Having just returned from a visit to La Mancha, I was lucky enough to get a plate full of wonderful homemade “manchego pisto”, so simple yet so tasty. La Mancha is a natural and historical region located on an arid but fertile, elevated plateau (610 m or 2000 ft.) of central Spain, south of Madrid, spanning the elevated plateau of central Spain from the mountains of Toledo to the western spurs of the hills of Cuenca, and bordered to the South by the Sierra Morena and to the North by the Alcarria region. La Mancha includes portions of the modern provinces of Cuenca, Toledo, and Albacete, and most of the Ciudad Real province.
The name "La Mancha" is probably derived from the Arab word اal-mansha, meaning "the dry land" or "wilderness". The name of the city of Almansa in Albacete also has the same origin. The word Mancha in Spanish literally means spot, stain, or patch, but no apparent link exists between this word and the name of the region.
Similar to the French ratatouille, Pisto Manchego is a mixture of slowly fried regional vegetables. It is ever so easy to make and conserves well in the fridge so there is no problem making a little extra for the coming days. It is great as a main dish served with a couple of fried eggs or as an accompaniment to poultry, meat, sausages or even rice. I like to serve it with fried eggs and with toasted “glass bread” topped with olive oil, basil leaves and mature manchego cheese, just divine. “Glass bread” (Pan de cristal) is a relatively recent creation as far as I know and is spreading across Spain as a premium bread, but it is available in some supermarkets too, I buy it regularly from Consum supermarket. With its extremely fine crust and almost zero dough density, its appearance and texture is a revelation. What makes this bread different is that it is translucent, almost transparent. The air bubbles in its dough are enormous and they give it a unique lightness and crispyness. Its taste is very gentle and neutral, and it will bring out the flavours in any good olive oil. A deluxe accompaniment for this very rustic and traditional dish…
So this is what you’ll need to make enough for 4 :
2 Medium courgettes.
3 Green peppers.
1 Red pepper
1 Medium aubergine
1 Large onion.
1 Kg ripe plum tomatoes
2 cloves of garlic, finely chopped
2 teaspoons of Paprika de la Vera
Extra virgin olive oil - Oro de Bailén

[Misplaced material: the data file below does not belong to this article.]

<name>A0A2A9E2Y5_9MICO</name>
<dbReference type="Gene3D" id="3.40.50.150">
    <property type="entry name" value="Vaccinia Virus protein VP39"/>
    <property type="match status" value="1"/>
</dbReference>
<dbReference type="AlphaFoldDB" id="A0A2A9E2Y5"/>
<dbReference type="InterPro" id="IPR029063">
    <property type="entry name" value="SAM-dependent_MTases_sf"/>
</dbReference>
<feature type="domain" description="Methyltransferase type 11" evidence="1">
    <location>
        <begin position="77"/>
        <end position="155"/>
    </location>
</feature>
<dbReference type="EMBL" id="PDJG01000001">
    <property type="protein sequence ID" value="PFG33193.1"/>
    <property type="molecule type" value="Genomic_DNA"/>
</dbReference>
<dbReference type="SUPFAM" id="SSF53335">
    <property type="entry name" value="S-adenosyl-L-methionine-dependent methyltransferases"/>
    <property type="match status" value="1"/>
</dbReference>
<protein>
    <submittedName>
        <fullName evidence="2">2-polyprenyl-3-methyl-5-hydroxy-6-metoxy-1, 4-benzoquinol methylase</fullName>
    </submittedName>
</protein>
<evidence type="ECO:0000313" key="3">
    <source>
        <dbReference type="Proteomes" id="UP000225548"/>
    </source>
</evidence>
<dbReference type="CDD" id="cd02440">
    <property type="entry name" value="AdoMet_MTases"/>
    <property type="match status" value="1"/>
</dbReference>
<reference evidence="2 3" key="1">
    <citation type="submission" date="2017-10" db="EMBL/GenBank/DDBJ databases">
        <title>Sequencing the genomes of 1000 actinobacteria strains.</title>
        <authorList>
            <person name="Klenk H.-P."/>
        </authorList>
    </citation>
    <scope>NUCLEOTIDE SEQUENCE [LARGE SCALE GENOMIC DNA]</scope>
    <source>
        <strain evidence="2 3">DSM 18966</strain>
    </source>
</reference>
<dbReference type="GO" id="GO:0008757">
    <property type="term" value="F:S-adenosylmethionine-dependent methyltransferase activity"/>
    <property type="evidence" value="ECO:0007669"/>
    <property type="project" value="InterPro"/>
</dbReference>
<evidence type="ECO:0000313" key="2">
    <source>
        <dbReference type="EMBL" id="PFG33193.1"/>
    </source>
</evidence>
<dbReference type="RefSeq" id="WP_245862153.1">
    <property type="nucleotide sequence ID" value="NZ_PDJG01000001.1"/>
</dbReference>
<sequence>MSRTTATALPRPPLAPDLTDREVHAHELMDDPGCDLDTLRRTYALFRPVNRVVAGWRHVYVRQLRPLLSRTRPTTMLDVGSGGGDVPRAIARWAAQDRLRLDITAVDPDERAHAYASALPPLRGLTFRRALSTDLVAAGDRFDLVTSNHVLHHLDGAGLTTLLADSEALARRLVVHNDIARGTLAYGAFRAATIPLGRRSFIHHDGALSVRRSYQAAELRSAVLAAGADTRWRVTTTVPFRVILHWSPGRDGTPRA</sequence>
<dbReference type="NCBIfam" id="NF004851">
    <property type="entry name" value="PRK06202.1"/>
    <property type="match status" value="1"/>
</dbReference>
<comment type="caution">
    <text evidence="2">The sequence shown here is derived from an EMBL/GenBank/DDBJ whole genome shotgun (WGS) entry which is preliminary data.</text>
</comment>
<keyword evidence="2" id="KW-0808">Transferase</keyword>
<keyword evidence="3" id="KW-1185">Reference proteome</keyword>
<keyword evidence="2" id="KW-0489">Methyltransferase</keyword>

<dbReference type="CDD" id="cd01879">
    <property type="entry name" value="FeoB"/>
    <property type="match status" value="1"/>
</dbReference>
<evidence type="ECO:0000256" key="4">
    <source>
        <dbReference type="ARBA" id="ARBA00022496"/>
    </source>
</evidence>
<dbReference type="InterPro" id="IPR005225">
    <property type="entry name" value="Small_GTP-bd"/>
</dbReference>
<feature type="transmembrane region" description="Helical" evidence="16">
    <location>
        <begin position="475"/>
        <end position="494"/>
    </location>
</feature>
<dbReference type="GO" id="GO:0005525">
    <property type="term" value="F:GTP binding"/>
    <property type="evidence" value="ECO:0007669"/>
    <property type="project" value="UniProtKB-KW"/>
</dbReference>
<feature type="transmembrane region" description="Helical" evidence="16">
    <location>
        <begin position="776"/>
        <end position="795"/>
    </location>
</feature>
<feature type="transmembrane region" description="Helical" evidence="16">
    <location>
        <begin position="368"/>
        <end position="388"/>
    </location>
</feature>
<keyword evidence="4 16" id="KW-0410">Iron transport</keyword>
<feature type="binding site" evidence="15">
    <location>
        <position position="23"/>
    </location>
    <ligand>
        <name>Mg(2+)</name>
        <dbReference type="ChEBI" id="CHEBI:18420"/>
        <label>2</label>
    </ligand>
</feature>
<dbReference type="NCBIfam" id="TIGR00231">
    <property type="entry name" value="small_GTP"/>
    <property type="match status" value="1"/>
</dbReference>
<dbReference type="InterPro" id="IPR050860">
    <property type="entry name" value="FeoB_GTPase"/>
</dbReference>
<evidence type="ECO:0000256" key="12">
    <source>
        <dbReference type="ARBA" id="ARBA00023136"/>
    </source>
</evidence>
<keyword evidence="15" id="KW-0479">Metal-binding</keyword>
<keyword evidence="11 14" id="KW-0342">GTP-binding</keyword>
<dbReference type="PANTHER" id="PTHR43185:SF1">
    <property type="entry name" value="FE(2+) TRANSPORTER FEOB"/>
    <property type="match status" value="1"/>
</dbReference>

The first step is to cut up the peppers, courgettes and aubergine into small pieces, diced is fine.
We start frying the diced peppers in a frying pan with a little oil. Once fried, we put them in a pot and put them to one side.
It is very important to drain all excess oil well after frying; the pisto should not be full of oil and greasy.
Do the same with the courgette and aubergine and add them to the peppers in the pot.
Next chop up the onion and fry it also separately. When the onion is almost cooked make a an opening in the centre and add the garlic, cook for a minute or so and then add the paprika, stir the paprika into the oil quickly for about 30 seconds and then mix in with the onion and garlic. Remove from the heat, drain it and add to the pot with the other vegetables.
Now you need to add the tomatoes to the pan. So first you will need to scald them in boiling water to remove their skin and then chop them up finely, also removing the part of the stem so there are no tough bits left in. Add the tomato with a little olive oil, 1-teaspoon salt, and 1 teaspoon of sugar to remove the acid and fry for about 40 minutes over medium low heat. If your tomatoes are not particularly good in flavour, and nowadays that’s quite common, you may want to add a tablespoon of tomato concentrate or half a brick of “tomate frito”, which ever you can hands on. Hopefully you have great tomatoes in your area and you won’t need it. Now add in all the vegetables and simmer for another 15 minutes or so until all the water from the tomato has reduced and you have a thick consistency. That’s it.
Serve hot with a couple of fried eggs and a side order of toasted “glass bread” drizzled with olive oil, a couple of fresh basil leaves and a thin slice of cured manchego cheese. To finish it off, a glass of Tempranillo from Valdepeñas and you have a meal fit for a king!